I have to say, that was quick service!
I took my dusty Panasonic LX100 up to DKAVS at Horley on Tuesday morning, and by late afternoon on Thursday had an email saying that the job was done. The 'job' being the cleaning of the sensor inside the camera, which required skilled professional dismantling to get at it. Friday was already a packed day, but I whizzed back to Horley first thing, and brought my Major Equipment Investment of 2015 home for examination.
It was neatly sealed in a plastic bag. I snipped this open and considered the contents. Hmm. It looked no different. Really, there were no signs whatever that it had been opened up and tinkered with. For instance, none of the black metal screws on the exterior showed that a technician with a screwdriver had been at work. There was mention on the printed report that the thumb grip had been replaced. (I seemed to recall that the original would have to be prized off in order to get at a hidden screw) But nothing suggested it had ever been touched. Someone had been meticulous! (I had half-expected a bodge, bearing in mind the negative comments so easily found on the Internet about warranty work)
The acid test of course was whether those spots on my pictures were now gone. So I inserted the battery and memory card, and took a few test shots at f/16.
Ah! No spots! Well, well. Not only a job done quickly, but a job done properly - at least, so far as I could tell. I had just a few minutes in which to restore my custom settings (these had been wiped while the camera was with DKAVS) and then dash off to pilates. I could take some more test photos over lunch after that. Which I did. Jo and Valerie understood perfectly - they are quite used to me by now!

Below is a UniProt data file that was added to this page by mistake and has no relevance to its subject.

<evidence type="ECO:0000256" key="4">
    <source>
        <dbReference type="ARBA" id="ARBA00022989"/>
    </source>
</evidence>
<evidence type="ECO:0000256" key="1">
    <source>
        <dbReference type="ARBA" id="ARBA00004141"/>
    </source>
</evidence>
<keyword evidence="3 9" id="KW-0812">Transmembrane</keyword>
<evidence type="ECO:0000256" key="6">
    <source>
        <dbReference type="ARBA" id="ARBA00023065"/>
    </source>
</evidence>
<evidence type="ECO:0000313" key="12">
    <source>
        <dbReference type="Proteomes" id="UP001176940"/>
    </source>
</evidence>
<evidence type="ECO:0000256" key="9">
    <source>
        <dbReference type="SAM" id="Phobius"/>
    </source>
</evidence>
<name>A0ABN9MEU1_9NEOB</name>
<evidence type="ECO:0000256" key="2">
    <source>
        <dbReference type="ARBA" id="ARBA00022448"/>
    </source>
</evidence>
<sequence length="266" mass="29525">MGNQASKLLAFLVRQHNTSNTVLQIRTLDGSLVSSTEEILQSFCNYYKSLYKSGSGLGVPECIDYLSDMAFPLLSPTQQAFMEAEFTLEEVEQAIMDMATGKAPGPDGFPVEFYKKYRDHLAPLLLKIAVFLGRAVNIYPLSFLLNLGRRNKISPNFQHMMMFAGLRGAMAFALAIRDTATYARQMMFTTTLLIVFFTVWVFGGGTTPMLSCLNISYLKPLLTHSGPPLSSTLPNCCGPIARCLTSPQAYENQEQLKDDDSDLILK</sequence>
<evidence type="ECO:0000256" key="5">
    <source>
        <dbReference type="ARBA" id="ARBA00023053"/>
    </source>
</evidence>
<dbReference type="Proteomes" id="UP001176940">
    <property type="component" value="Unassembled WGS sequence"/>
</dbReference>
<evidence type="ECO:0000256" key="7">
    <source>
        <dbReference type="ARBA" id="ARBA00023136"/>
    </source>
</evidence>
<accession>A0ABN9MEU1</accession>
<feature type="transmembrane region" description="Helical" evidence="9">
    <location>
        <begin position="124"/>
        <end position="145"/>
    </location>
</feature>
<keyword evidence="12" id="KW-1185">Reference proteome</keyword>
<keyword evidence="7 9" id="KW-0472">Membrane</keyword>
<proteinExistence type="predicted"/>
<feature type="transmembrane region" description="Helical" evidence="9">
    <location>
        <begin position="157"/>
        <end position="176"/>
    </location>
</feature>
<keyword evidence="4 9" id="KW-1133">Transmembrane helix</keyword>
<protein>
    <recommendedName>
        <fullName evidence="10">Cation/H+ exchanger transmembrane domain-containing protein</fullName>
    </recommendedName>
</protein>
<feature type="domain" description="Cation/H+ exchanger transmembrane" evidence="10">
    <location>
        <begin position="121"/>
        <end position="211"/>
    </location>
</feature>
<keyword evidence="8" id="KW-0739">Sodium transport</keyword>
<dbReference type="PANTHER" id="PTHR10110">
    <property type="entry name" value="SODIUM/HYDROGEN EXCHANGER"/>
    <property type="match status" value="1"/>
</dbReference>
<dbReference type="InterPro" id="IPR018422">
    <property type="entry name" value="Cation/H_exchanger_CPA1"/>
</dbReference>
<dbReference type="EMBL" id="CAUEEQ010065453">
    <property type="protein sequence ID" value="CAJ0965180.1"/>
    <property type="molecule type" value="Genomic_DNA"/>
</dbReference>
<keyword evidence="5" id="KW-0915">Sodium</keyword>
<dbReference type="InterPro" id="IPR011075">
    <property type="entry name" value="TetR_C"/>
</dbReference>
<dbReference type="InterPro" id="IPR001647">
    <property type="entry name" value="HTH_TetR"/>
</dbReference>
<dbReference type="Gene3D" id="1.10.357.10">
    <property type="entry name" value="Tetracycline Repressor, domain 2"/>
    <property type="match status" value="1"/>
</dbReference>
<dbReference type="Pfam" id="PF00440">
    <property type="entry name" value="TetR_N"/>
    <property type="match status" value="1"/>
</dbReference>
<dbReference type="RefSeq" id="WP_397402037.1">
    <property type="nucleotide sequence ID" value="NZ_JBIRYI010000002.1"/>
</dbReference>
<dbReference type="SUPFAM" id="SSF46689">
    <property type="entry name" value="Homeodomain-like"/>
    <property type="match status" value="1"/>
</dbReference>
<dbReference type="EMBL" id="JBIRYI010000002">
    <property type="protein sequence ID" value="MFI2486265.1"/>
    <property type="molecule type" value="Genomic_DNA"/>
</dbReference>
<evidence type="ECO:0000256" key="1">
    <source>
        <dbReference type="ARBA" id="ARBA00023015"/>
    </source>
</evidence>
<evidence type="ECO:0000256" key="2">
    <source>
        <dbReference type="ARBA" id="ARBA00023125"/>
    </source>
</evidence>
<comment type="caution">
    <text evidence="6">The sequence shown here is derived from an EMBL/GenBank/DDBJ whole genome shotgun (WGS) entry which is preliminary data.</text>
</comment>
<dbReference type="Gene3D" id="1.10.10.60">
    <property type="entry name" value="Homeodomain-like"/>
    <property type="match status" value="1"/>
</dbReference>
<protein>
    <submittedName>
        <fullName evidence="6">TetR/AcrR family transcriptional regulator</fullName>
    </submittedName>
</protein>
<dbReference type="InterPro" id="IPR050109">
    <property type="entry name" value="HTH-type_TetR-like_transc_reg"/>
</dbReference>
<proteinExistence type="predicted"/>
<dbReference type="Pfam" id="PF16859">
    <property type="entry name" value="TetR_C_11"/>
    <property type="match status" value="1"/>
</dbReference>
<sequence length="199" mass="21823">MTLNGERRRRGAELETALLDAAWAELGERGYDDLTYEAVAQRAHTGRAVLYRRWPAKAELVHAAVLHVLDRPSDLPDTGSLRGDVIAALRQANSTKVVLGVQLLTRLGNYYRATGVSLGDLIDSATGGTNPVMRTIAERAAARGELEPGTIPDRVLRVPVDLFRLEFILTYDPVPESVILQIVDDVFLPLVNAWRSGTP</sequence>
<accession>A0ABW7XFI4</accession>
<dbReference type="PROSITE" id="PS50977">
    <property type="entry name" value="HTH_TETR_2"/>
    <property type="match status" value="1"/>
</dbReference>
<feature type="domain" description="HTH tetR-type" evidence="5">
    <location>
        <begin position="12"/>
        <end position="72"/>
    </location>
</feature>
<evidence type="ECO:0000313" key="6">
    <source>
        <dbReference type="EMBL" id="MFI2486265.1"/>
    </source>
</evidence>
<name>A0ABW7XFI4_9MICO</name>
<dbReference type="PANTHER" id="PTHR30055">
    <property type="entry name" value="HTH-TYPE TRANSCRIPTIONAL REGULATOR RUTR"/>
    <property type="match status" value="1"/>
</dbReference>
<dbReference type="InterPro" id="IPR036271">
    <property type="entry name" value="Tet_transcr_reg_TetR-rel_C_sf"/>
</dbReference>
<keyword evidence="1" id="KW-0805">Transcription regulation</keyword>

I looked at all these shots very carefully on the laptop that evening. The spots had definitely gone. And the camera was otherwise functioning normally, with nothing upset or disabled.
It's now Saturday. Today, or more likely tomorrow (because today is washday at Melford Hall), I will go off for a few hours and take an extended series of test photos in order to be quite certain that the repair work has been successful. Chichester Harbour is a great place for this, whatever the weather. The light will be such that I can, during the daylight hours anyway, safely set the aperture to f/16 and take everything using that, which will show up any particles that may still be lurking on the sensor.
And if that test is passed, then I'm minded to give DKAVS some positive feedback on their website.
It's tough on the little Leica. Love was rekindled, but will now be snuffed out again. I just couldn't help getting excited at having the Panasonic back. And I couldn't help acknowledging that the Panasonic's pictures were that little bit better. So it made no sense to use the Leica for preference. You've got to be ruthless. They are just tools, after all. You should use the best tool. So the poor little Leica, forsworn, will return to the boot of my car, ready to step in if the Panasonic ever develops some pox or fever in the future. At least Fiona is a lovely environment for any camera to hang about in - warm, air-conditioned, smooth-riding. Lucky Leica, I say.
And lucky Panasonic! Determined not to have a repetition of this dust thing, I have invested £19.95 in a proper bag for it. An all-weather Lowepro camera bag. Two-tone grey, with an orange interior.
This is me wearing it yesterday evening:
The point of the shot is to show the strap, which to my mind is a little on the thin side: I will have to see about a replacement that will stay comfortable all day long if need be. Still, as you can see, the upside is that the strap is long enough to turn the bag into a low-slung holster for the camera, and it sits nicely on my hip.
The bag isn't really that big, and it's still possible to stuff it (with the Panasonic safety and snugly inside, zipped up against all kinds of detritus) into my large orange leather cross-body Italian bag. But you know, I think I'll probably now make it my usual thing to wear the Lowepro bag on its own strap when walking around looking for shots, rather than hide it inside the larger girly bag. Girls take pictures too. Girls do cameras, just like men do cameras, and need protective bags for them. Nobody will say 'She's no girl' if I sport a small camera bag, made for the purpose, with a real camera inside it. I'll be out and proud on this one.